Choice of dip: HUGE

March 25, 2003

The world's largest galvanizing kettle recently hot-dipped the heaviest single item ever in North America--and maybe even the world. 

On Jan. 10, a single bridge tower anchor fabricated from 50-gage steel and weighing 86,000 lb was gently raised from the "super kettle" at the A-Plus Galvanizing Inc. plant, Salina, Kan. This tower anchor will eventually be a key component in the construction of a new cable-stayed bridge in Columbus, Ohio.

The world's largest galvanizing kettle recently hot-dipped the heaviest single item ever in North America--and maybe even the world. 

On Jan. 10, a single bridge tower anchor fabricated from 50-gage steel and weighing 86,000 lb was gently raised from the "super kettle" at the A-Plus Galvanizing Inc. plant, Salina, Kan. This tower anchor will eventually be a key component in the construction of a new cable-stayed bridge in Columbus, Ohio.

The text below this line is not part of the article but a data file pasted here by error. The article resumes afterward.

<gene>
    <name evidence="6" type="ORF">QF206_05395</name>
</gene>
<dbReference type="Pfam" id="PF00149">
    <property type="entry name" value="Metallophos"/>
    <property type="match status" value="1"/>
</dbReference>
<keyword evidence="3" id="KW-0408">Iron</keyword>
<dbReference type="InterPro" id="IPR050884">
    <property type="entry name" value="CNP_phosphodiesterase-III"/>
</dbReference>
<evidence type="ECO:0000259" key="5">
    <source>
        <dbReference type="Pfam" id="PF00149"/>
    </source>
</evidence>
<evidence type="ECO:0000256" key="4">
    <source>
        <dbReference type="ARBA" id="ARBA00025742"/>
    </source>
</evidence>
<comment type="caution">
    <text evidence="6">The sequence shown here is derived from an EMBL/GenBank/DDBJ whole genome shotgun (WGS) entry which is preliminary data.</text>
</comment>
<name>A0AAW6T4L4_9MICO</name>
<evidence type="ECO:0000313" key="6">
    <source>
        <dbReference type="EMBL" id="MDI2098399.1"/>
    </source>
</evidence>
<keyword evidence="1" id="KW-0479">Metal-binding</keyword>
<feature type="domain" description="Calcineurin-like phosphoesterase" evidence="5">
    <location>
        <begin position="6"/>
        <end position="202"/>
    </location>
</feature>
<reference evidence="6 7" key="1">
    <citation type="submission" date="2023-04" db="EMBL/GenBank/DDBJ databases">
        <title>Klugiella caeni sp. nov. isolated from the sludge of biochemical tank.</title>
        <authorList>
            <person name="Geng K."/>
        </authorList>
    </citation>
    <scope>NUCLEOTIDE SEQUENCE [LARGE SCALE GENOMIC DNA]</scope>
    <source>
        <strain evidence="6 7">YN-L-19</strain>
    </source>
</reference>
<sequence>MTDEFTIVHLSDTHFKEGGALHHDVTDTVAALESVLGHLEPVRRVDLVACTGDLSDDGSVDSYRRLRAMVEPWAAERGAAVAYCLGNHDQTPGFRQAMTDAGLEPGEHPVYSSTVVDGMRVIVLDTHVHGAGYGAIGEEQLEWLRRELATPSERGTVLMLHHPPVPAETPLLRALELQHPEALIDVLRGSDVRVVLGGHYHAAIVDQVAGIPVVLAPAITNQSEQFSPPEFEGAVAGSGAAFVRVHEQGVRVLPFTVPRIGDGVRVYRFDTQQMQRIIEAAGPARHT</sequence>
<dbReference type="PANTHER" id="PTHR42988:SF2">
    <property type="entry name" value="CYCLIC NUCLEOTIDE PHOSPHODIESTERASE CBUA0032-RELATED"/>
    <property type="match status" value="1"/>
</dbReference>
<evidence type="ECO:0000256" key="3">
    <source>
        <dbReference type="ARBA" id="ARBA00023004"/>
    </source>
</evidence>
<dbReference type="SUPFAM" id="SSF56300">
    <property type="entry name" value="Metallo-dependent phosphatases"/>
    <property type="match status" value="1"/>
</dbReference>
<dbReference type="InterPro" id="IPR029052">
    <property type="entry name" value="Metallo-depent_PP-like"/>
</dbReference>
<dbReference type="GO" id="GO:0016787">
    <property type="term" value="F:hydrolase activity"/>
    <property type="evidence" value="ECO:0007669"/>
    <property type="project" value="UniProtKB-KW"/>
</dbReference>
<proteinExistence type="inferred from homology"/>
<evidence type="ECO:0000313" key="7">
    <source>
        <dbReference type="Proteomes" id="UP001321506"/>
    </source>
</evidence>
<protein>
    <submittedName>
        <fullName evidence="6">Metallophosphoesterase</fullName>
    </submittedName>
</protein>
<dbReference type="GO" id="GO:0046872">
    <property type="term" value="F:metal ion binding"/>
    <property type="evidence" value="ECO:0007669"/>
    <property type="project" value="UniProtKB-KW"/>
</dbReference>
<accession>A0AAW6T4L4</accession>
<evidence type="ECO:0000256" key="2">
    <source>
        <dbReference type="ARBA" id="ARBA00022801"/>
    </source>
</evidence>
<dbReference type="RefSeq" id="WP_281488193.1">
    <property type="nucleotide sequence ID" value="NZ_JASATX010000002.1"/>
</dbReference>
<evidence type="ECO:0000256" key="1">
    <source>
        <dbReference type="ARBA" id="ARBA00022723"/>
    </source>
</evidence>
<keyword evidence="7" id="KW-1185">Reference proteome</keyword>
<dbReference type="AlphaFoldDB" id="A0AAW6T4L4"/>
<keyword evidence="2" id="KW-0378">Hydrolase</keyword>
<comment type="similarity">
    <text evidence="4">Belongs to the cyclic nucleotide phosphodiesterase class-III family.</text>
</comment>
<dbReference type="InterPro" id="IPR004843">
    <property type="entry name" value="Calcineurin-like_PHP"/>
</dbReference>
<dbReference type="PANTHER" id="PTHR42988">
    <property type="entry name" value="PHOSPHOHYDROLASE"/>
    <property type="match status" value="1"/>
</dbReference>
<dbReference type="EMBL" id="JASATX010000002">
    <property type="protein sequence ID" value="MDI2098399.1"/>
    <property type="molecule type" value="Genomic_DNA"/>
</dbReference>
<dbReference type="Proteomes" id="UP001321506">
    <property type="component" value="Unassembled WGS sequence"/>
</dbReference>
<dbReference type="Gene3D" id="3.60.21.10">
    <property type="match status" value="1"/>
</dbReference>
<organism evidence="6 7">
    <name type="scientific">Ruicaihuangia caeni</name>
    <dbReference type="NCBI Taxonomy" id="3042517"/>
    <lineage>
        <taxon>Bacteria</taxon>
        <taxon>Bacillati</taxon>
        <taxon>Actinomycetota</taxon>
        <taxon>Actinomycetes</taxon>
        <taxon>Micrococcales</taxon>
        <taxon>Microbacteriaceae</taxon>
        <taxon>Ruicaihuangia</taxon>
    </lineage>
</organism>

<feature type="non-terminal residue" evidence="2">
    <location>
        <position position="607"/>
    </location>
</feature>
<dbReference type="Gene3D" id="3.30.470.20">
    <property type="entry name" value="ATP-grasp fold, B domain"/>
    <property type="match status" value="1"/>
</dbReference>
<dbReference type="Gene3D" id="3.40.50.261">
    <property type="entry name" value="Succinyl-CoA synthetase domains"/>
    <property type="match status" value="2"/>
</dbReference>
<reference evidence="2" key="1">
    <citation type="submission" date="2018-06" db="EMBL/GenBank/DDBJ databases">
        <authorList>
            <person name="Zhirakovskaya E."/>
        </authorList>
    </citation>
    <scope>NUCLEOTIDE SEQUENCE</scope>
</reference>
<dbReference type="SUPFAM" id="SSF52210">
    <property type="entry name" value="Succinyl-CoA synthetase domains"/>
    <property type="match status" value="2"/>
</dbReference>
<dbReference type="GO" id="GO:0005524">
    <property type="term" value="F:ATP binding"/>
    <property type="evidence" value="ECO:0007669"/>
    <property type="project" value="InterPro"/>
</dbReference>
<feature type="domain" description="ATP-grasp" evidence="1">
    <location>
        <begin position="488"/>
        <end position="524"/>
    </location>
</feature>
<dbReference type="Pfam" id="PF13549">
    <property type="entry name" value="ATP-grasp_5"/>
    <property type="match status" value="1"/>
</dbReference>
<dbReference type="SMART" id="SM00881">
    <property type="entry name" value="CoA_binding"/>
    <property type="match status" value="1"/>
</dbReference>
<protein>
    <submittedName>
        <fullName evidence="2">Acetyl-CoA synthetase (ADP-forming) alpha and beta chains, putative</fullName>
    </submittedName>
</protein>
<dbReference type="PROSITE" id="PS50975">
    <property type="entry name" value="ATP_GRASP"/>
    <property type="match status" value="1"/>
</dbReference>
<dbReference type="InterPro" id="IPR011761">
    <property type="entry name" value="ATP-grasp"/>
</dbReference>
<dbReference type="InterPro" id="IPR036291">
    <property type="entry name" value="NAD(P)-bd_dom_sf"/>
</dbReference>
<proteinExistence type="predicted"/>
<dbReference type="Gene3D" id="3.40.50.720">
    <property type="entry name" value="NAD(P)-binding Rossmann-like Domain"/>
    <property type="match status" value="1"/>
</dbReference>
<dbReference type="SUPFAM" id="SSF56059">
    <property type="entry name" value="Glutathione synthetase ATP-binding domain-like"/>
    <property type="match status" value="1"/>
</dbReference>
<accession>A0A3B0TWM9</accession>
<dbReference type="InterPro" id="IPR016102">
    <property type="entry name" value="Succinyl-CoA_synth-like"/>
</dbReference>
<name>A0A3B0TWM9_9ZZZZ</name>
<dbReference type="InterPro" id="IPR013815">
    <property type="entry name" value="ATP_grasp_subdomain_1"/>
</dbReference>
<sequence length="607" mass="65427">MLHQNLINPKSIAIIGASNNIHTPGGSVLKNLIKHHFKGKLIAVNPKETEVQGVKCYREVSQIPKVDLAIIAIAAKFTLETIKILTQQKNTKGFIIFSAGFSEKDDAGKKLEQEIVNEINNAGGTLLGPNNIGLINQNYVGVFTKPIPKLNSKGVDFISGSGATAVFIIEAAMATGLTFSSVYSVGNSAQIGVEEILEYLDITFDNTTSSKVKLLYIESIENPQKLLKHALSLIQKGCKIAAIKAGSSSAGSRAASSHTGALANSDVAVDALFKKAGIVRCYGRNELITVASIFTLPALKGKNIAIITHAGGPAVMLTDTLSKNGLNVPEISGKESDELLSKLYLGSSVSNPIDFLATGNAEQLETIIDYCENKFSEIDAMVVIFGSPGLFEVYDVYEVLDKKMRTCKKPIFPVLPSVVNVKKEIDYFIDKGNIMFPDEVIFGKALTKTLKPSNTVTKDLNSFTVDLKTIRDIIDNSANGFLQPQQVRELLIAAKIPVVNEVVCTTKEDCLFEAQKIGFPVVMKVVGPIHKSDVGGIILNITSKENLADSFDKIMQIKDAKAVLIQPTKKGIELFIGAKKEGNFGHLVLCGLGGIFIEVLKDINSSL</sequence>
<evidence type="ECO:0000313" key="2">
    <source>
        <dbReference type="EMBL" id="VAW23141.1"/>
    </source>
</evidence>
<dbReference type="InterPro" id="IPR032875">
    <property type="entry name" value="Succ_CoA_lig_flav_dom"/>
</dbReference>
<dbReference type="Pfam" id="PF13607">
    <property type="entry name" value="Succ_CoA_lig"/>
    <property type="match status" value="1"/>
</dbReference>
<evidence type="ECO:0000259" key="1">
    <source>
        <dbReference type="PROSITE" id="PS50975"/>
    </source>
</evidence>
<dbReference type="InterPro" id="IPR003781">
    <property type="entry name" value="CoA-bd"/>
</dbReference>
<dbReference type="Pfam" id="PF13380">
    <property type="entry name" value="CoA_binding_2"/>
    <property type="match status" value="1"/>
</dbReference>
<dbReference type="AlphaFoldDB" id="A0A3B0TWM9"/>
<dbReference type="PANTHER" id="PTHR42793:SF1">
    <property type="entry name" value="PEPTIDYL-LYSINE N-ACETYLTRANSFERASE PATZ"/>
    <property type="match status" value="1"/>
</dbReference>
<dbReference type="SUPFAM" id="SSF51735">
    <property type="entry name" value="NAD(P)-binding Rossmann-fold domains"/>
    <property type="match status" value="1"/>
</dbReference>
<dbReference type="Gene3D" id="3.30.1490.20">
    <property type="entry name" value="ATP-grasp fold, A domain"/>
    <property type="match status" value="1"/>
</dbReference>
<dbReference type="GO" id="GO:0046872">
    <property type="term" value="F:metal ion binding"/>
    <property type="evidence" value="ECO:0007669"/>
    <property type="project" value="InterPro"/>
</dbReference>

The event was all in a day's work for Brian Morgan, operations manager for A-Plus. Morgan said the whole process began a while back when A-Plus was contacted by PDM Bridge, a contract bridge fabricator from Wausau, Wis. According to Morgan, they were in need of a galvanizer with significant capacity. PDM Bridge had heard of the Salina firm through sources in the industry. 

"I dealt with PDM Bridge directly before the product was ever built concerning specifications about our capacity. In the beginning, once I was shown the drawings and knew the dimension and weight requirements, I was able to assist them with information about our capabilities and capacity concerning galvanizing."

As you can imagine, there was a lot of communication between A-Plus Galvanizing, PDM Bridge and the bridge designer before the part was fabricated in Wisconsin and transported to Kansas for galvanizing.

The 31/2-hour process started with the 43-ton steel anchor being dipped into a cleaning solution. Then two rinses were followed by a sulfuric acid bath that cleans the steel. The anchor went through two rinse tanks before heading to the flux tank, which was filled with a zinc ammonium chloride solution that removes oxides and prevents oxidation prior to galvanizing. The final phase was the dipping into the A-Plus Galvanizing super kettle which was filled with molten zinc at around 830°F.